Technology is enabling the change in workstyle with high-speed broadband and low-cost software tools like Zoom and Teams making it possible to work from anywhere. Covid-19 has added another reason not to commute to the heart of our cities, but the underlying trend towards flexible working is not new.

If we accept that office real estate’s biggest competitor is now the ability to work from anywhere, then the question for owners is “what can we do to compete?”. At RealService we’re excited by the opportunity to work with our clients to better understand the desired workstyle of employees. We are already seeing a move away for the formulaic and to the creation of a new and exciting range of products and services which give companies and their employees the workstyle they want.

For those financially and emotionally invested in the old model, this will require a transformational change in thinking.

So how ready is your business to change its thinking?

Real estate has a fundamental health problem but how ready are we to face up to this?

We can learn a lot from the Stages of Change model used by the medical professions.

https://rcni.com/hosted-content/rcn/first-steps/stages-of-change-model

The Stages of Change model describes the different stages we go through when we want to change something in our lives. This readily translates into the world of business

  1. Pre-contemplation: This is where we’re not thinking seriously about making a change or we don’t really see it as a problem.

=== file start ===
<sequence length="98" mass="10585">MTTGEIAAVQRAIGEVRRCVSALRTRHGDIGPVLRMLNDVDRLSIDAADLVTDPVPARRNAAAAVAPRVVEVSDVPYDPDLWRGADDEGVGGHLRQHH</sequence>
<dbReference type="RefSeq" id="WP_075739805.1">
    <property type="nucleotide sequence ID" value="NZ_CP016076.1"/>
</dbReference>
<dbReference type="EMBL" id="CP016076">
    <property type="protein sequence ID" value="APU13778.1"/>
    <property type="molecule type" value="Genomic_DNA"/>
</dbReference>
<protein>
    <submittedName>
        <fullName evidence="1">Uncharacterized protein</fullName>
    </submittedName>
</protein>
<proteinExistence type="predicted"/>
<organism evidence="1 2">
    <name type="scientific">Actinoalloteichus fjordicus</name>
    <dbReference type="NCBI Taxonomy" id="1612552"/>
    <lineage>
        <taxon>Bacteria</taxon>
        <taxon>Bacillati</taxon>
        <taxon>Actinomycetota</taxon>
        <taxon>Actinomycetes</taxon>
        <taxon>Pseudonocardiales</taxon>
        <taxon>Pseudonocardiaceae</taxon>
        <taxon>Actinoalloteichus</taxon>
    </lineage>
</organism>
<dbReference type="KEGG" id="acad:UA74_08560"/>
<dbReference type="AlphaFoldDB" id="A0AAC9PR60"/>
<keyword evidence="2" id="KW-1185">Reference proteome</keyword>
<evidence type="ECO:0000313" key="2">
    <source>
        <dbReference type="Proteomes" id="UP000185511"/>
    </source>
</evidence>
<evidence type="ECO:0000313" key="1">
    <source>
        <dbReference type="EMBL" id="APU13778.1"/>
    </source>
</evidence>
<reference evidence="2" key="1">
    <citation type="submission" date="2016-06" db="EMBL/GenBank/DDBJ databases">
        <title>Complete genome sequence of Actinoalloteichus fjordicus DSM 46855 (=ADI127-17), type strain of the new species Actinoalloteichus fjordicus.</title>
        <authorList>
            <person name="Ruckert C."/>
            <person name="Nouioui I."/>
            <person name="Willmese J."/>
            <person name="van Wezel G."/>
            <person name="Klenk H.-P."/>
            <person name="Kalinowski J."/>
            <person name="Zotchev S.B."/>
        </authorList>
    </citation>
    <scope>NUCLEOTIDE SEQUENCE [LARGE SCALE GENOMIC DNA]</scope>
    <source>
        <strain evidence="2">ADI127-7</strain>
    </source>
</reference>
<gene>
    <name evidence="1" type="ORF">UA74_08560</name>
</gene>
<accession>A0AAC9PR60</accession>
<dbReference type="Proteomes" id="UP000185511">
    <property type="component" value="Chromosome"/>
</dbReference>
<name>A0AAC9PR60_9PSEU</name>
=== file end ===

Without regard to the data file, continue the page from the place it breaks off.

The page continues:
1. Contemplation: We’re now beginning to think about our business models and we’re beginning to see that maybe there is a problem that’s affecting our long-term business health.
  1. Preparation/determination: By now, we’ve realised that something needs to change, and we’re ready to make changes – but maybe we don’t know exactly how, so we look for help.
  1. Action: We now know what we want to change, we’ve researched how we can change it, and we’ve got a plan to put into action.
  1. Maintenance: We’ve got to a position where we can sustain our new approach
  1. Relapse: we may revert to our old ways when the market begins to strengthen or it just gets too difficult

Where is your business at today?

The starting point for real estate business leaders is to ask where are we today in terms of our readiness for change? It’s time to be honest. Do we have the energy and resolve to change? Do we have the clarity of customer insight and vision to take action?

In this new series of blogs, we’ll look at ten strategies to accelerate your business through the change model.

 

Howard Morgan is Founder & MD RealService, customer experience consultancy

 

www.real-service.co.uk

 

To discuss any of these themes contact Howard at howard.morgan@real-service.co.uk